On Oct 10, 2008, at 9:01 AM, RK Stamper wrote:
At last an opportunity to respond to comments on this thread. Please forgive the length.
Jeff Schiffel and Pat Hayes discussed the rights and wrongs of adopting Gibson's affordances without making careful reference to its earlier meaning.
I feel no obligation to work in the field of perceptual psychology, having adopted Gibson's idea and perhaps bent it to my purpose. I see little distortion anyway apart from the fact that Gibson presumes an objective reality whereas I wish to understand the mechanisms whereby we arrive at a shared belief in an objective reality.
I'm an engineer and I regard what I have done (hopefully) to solve a difficult problem as no worse than bending a piece of metal from one machine to serve my purpose in another. The test is: Does it work? HCI people are welcome to their interpretation (Paola).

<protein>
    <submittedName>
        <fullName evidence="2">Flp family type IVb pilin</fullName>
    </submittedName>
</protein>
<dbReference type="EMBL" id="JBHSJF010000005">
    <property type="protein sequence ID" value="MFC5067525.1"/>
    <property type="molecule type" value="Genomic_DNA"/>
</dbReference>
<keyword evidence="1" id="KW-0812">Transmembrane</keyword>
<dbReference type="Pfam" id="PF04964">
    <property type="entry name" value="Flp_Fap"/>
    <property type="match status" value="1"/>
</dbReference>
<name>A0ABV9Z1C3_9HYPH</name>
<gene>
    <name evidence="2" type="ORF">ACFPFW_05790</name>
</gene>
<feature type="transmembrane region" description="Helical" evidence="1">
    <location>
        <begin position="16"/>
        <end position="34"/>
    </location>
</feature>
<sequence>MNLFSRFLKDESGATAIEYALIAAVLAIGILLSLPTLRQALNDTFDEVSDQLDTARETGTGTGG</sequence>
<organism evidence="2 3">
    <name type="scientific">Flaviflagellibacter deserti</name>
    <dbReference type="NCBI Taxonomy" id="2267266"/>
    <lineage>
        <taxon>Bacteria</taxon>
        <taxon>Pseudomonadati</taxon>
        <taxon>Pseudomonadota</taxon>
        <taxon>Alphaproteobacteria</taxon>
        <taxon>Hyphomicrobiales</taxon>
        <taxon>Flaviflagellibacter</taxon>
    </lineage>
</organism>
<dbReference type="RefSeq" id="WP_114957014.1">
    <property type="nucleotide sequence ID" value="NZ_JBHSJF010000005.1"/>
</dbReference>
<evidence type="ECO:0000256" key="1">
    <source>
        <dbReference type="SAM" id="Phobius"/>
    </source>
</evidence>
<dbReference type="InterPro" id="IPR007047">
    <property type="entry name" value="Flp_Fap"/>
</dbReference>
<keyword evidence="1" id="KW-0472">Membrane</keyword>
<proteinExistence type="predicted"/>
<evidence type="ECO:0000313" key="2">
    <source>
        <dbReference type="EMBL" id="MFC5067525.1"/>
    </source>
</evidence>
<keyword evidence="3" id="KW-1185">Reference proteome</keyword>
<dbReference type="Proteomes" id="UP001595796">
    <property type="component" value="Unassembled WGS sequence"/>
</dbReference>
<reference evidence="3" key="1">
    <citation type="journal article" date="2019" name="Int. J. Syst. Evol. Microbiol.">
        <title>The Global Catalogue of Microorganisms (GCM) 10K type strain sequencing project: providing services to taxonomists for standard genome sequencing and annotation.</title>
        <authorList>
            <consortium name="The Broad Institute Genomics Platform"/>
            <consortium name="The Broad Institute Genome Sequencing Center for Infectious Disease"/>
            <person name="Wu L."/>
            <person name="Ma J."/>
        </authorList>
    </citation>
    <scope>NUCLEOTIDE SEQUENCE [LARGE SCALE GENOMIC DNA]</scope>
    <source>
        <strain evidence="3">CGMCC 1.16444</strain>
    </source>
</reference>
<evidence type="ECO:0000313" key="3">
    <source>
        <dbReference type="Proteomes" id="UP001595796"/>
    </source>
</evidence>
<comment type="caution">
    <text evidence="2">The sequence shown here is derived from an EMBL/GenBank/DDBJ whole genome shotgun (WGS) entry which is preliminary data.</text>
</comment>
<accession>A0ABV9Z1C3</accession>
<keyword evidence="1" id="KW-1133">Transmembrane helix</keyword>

Fair enough (bending to a new purpose), and my point is not to denigrate your goals or work. But purely to help us all understand one another, it helps to have some warning about such re-use of terminology, especially artificially coined technical terminology. In this case, the re-bending is particularly sharp, as a key aspect of the original meaning has, it seems, been completely reversed. The fact that affordances are objective is central to Gibson's whole program, and indeed could be said to have been the rock on which his whole methodology - a proposal at the time for a new approach to psychology, to replace behaviorism - was based. It is certainly central to the great influence that Gibsonian ideas have had in AI work, for example. So to have the new, bent, affordances hailed for the exact opposite reason - their being subjective and culturally relative - is at the least somewhat unsettling. Whatever these 'New Affordances' are, they must be quite different from the old affordances. So we all need to be especially clear, when talking to one another, what exactly it is that we are talking about. The simple use of "affordance" in this forum is now viciously ambiguous, and should be avoided. We should all distinguish between Gibsonian affordances (objective, computable, properties of the world) and Stamperian (?) affordances (subjective, non-mechanical, culturally relative.)